Absolutely not. For me, guilt is NOT a valid reason to obtain a dog from any source. I have a small home, smaller yard, limited financial resources, and I work full time. Even before personal preferences come into play, these factors alone limit what dogs/types of dogs I can reasonably take on without causing undue stress on the current dogs (and people). For example, one time we looked at adopting a male GSD mix and we really like him but he had pretty bad separation anxiety. How can I be fair to a dog with severe SA when I know I'm going to be gone 8 hours a day? I'm not saying all rescue/adoption cases have problems but many of them do have special considerations.
I also have to consider that I already have two intact male dogs, both very strong dogs (physically and in their will). They do not tolerate just any dog being thrust into the household. It's safer and less stressful for everyone that I stick with puppies until I'm in a situation where I have the space to integrate adult dogs. My highest priority is always to the current dogs. I'm not going to force them to deal with a new dog because I feel guilty about not taking on that dog. Regardless of where it comes from, if I feel a dog's temperament is not going to fit in my household, I just can't have that dog.
When I get a new dog I'm looking for a very specific temperament. Sometimes a rescue fit, sometimes not. We got Coke from a rescue when we were looking for a very laid back, fun-loving, no drive, social, family pet type dog that was already proven to be reliable in the house (no crating necessary). I bought Pan when I was looking for a working dog with more prey drive, correct size, more of a sport type pedigree.
The most important thing is that if there's not a dog available that meets my criteria I DONT GET A DOG. It's not like a rescue dog dies when I buy a puppy. I don't start with a list of criteria and then keep scratching items off and looking for more dogs if I can't find what I want. I just wait until what I want is available. It's not like I'm purchasing rather than or instead of rescuing. I always look at rescues and shelters first. Most times they don't have what I'm looking for.
This is how I feel.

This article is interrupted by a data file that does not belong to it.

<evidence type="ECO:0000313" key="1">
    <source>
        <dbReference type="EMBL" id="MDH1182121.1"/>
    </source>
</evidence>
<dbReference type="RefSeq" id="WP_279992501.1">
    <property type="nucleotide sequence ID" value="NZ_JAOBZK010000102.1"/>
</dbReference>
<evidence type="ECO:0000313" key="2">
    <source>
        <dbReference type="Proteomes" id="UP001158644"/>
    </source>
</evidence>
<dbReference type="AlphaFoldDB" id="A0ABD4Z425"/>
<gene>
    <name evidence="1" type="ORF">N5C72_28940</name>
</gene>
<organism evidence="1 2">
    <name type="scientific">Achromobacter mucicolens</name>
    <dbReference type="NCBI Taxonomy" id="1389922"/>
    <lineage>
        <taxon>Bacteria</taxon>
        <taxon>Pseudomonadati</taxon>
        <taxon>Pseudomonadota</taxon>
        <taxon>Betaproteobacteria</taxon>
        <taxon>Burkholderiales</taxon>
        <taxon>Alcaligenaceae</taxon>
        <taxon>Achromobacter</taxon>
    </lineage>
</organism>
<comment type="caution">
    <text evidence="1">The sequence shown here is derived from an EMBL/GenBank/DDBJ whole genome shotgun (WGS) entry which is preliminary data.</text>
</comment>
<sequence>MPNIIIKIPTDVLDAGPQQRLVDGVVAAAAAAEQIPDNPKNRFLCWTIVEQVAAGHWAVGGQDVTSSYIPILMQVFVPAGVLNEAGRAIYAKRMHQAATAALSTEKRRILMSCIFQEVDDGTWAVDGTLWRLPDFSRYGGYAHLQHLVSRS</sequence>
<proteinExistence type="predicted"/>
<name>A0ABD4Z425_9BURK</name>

Viking is my first dog after years of loving the dogs my family and friends had. I did not want to take on a rescue that could potentialy be from a back yard breeder or have some sort of illness or "baggage". I have rescued animals my entire
life, this includes five cats, a horse, and a bird that I nursed to health and took care of when he broke his wing. I was fifteen and used my allowance to pay for a vet to help the bird. I spent three years volunteering at a horse rescue.
In my experience with animals, I have had and met some amazing rescue animals. I have had rescue pets that are sound in personality and in health. However that being said, I disagree with the "common belief" that mutts are healthier than purebreds. The most depressing illnesses or animal deaths I ever saw were with mutts. Purebred dogs and cats do have their genetic problems, but people have a misconception that purebreds are constantly inbred. Despite having papers that show Viking having no inbred relatives for at least four generations, I know people who refuse to believe that he isn't inbred. Sure, a lot of inbreeding can occur during the development of a breed, but most breeds have been around for so many generations that it's no longer relavent. These people genuinely believe that purebred dogs are less intelligent and inferior to rescue mutts.
Responsibly bred, purebred dogs are not more susceptible to disease. They are not less intelligent. They are just dogs
. I don't feel guilty because I bought him instead of rescuing because I know that, if it was the right dog at the right time, I'd rescue in a heartbeat. If anything, the whole shelter vs purebred thing makes me extremely angry because people who adopt their pets use it to think they're better than everyone else. If you truly love animals, you would love them regardless of where they came from. Shelter vs breeder should not matter. Adopting a shelter pet does not mean you love animals more than anybody else.
The only thing that matters is what is right for you